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Theatre Review: The Grand Old Dame of York, York Theatre Royal

December 17, 2018 Arts, Blogs, Northern Electric, Theatre Comments Off on Theatre Review: The Grand Old Dame of York, York Theatre Royal
Berwick Kaler and Suzy Cooper in The Grand Old Dame of York. Photography by Anthony Robling - Copy

This year’s York Theatre Royal pantomime concerns the Motley family’s attempts to protect their mother Molly from the dastardly Les Miserable who means to knock her off as the last source of hilarity in a joyless kingdom, with only the help of the brave fairies of the Land of Lovely Thoughts to blah blah blah. 

Oh, who cares? The truth is, the plot has never exactly called the shots here and there’s a much bigger, more significant real life fact behind this year’s show. As ever it’s written and co-directed by its star, Berwick Kaler, who has been the heart of the YTR show for 40 years. When the title The Grand Old Dame of York was announced, there were suspicions that it might turn out to be Kaler’s swansong, and sadly that’s proven to be the case. Never mind Molly Motley’s troubles, this is the end of an era, with one of the country’s best and longest-serving pantomime practitioners hanging up his mobile wig.

David Leonard & Suzy Cooper in The Grand Old Dame of York. Photography by Anthony Robling - CopyFittingly, it plays as a giddy celebration rather than a downbeat leaving do. The whole regular team is present and correct, with Martin Barrass as Nobby Motley, Suzy Cooper as his sister Alexa, and David Leonard as a delightfully wicked Les Miserable. He might be a junior partner having done a mere 13 shows, but A.J. Powell more than holds his own among them as droopy-faced dim bulb AJ. The show revels in their chemistry and confidence, and while at times it appears off-the-cuff, cobbled together even, as a whole it isn’t at all and that’s a difficult trick to pull off. There’s nothing slapdash here and it works as a solidly-produced show while simultaneously sending itself up something rotten as ‘the rubbish’.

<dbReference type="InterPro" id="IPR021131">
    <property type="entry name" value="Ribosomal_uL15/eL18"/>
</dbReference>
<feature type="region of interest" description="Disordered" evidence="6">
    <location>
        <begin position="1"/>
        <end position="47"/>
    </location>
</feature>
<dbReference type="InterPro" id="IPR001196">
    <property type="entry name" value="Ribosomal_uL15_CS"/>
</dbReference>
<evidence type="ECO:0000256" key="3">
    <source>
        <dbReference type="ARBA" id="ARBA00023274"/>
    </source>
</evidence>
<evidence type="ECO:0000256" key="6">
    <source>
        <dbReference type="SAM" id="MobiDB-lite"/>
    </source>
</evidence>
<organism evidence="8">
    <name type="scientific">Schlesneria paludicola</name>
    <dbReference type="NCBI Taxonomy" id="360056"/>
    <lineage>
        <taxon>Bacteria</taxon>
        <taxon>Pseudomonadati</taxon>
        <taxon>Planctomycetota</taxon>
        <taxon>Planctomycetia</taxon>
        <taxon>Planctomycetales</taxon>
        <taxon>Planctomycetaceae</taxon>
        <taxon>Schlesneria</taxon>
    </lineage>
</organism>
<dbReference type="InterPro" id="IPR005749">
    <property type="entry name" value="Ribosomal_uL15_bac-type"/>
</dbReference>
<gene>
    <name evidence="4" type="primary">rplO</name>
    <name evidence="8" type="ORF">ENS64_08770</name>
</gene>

The Grand Old Dame of York plays like a fond tribute, a farewell salute, to the art of panto, kicking off with a dance number rewrite of Hooray for Hollywood as Hooray for Pantomime. There’s an uproarious doors routine involving Kaler and some rapid costume changes as Molly Motley and her own husband, and a glorious, ridiculous slop scene which doesn’t ever try to connect up to the plot of the show. You get a Spice Girls medley plus the unexpected inclusion of the Dentist song from Little Shop of Horrors and the theme from Rocky Horror sequel Shock Treatment.

The last couple of YTR pantos have been less frenetic than usual, doubtless reflecting the team’s reaction to the passing years and, in a couple of cases, major life-threatening surgery. But they’ve been no less barmy for that. Somehow, and it is an achievement, this year’s is even madder than usual. It’s not a version of one of the small canon of classic panto tales but instead a unique creation with the lack of plot and late delivery of the script fore-fronted. It takes in a fairyland Bake Off, a hot air balloon, a detour into Red Riding Hood and a filmed air chase. Does any of it make a blind bit of sense? No. But once you’ve gone with it into a completely batty wormhole, you’ll be delighted and entertained throughout. Much credit here is due to co-director and York Theatre Royal head honcho Damian Cruden for ushering Kaler’s shows onto the stage for the last 21 years.

Berwick Kaler as The Grand Old Dame of York. Photography by Anthony Robling - CopyKaler himself has never been your standard ‘holiday camp entertainment officer in the grip of a sugar rush’ kind of panto performer. Instead he’s effortlessly (rather than exhaustingly) entertaining, a walking talking twinkle absolutely in his element, chortling away at slip-ups and holding the audience in his palm throughout. He really is the king of this. Who knows how he can possibly be replaced, though it would be a shame if this were to be the end for the whole marvellous team.

The Grand Old Dame of York is no mere lap of honour and it’s as gloriously daft as ever. At the end of the show Kaler tells the audience “don’t even try to explain it”, and he’s right. Like the best live theatre, you had to be there and we’re only too glad to say that we were. After his heart bypass operation, Kaler was quick to insist that he owed his life to the NHS. Owed his life to it? He should be available on it. His ‘rubbish’ is world-beating rubbish.

By Andy Murray

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The Grand Old Dame of York, York Theatre Royal, until February 2, 2019

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